By Emma Roller
In the fall of 2011, I was an unemployed recent journalism school graduate in a country still clawing its way back from recession. At a family reunion, my grandma pulled out a piece of paper with a list of signatures — signatures required to trigger a recall election against Wisconsin Gov. Scott Walker (R), who’d just inspired massive protests by ramming through a bill that stripped public sector employees of their right to bargain collectively.
She asked me to sign the recall petition, and I did.
Beneath his corn-fed, “aw shucks” facade, Walker is one of the most conniving figures to emerge from conservative politics in the past decade.
Three years later, while I was working for a small political magazine in D.C., I wrote an innocuous blog post about Walker. The Walker campaign called the magazine’s managing editor — my boss’s boss — and complained that I couldn’t write about the governor because I had signed the recall petition three years earlier. The managing editor was furious with me for failing to disclose my actions as an unemployed 22-year-old. I was terrified, sure that I was going to get fired.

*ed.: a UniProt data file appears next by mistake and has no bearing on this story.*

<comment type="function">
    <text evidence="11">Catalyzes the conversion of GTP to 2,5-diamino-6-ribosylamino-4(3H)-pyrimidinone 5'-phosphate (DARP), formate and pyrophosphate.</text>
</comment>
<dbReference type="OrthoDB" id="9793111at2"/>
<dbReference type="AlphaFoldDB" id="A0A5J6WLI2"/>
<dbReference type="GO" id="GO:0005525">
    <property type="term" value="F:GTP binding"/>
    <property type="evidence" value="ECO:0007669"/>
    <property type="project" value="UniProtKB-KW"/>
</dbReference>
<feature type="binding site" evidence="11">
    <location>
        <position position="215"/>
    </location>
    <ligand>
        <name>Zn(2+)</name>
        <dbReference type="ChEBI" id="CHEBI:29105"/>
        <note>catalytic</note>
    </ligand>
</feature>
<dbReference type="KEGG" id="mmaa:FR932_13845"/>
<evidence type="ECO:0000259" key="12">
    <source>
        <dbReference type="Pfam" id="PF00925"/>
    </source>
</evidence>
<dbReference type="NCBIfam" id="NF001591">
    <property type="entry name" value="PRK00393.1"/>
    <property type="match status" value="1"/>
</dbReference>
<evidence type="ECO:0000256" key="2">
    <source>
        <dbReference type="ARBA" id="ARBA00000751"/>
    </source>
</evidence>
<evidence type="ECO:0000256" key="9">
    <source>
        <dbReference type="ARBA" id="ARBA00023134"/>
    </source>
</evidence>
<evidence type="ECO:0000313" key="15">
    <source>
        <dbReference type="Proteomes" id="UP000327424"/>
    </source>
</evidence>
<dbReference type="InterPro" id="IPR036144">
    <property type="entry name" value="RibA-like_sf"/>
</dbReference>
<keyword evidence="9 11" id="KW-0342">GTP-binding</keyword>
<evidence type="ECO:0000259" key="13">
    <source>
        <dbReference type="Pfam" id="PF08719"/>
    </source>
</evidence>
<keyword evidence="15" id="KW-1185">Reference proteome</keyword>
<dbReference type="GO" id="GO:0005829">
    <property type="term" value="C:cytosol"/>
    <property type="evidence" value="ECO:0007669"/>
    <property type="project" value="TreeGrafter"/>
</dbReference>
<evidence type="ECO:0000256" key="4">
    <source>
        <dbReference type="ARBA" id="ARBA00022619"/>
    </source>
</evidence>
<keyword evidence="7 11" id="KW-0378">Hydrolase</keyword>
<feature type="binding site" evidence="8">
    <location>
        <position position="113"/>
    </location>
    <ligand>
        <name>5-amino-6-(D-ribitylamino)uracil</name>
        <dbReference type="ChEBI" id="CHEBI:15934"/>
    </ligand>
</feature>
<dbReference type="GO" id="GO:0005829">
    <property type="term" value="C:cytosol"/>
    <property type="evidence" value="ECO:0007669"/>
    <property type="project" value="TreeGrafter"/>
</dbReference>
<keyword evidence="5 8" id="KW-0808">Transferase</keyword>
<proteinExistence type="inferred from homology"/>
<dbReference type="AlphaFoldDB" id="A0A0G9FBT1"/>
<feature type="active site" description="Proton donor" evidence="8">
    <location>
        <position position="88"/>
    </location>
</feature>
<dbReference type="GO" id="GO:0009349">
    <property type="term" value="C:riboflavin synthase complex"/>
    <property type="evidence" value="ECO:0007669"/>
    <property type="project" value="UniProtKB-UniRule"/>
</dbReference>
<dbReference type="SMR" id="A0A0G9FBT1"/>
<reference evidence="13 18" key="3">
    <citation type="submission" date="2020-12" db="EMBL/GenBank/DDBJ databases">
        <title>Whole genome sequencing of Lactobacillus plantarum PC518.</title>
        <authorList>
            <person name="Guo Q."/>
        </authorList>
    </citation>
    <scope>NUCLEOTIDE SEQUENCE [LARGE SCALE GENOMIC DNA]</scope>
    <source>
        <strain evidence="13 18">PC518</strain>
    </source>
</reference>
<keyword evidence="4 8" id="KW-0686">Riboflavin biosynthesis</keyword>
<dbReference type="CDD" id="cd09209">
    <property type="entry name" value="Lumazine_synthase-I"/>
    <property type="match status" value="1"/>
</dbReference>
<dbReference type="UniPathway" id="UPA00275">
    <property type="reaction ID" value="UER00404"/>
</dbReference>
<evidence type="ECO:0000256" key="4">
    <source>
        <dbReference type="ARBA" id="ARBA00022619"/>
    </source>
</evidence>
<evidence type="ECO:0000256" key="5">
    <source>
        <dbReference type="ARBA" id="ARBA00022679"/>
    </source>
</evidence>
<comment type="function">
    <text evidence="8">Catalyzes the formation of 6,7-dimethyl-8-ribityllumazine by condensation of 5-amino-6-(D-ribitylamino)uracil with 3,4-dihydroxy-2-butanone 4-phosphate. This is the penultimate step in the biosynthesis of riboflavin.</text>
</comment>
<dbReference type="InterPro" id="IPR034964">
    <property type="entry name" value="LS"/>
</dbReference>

That’s the type of guy Walker is. He governed Wisconsin with the same vindictive pettiness, transparent corruption and laser-like focus on further oppressing already marginalized people that we now see in the Trump administration (there’s a word for this style of governance.) He was the sad, preservative-laced ham sandwich in the otherwise unassuming brown paper bag of Wisconsin politics. He would tell you, unconvincingly, that he needs his black and orange Harley Davidson jacket when he is about to go into a controlled slide on his hog. He is Miracle Whip personified. He’s the kind of guy who’d call your boss’ boss to try to get you fired.
Now he’s the one out of a job.
Walker’s loss on Tuesday night had a sort of poetic justice: After the 2016 election, Walker and Republicans in the state legislature passed a rule tightening the state’s recount law. The new law requires that candidates must lose by 1 percent or less to ask for a recount. On Tuesday, Walker lost the governorship to State Superintendent Tony Evers by 1.1 percentage points. …
(Commoner Call photo, 2018. Open source and free for non-derivative use with link to www.thecommonercall.org )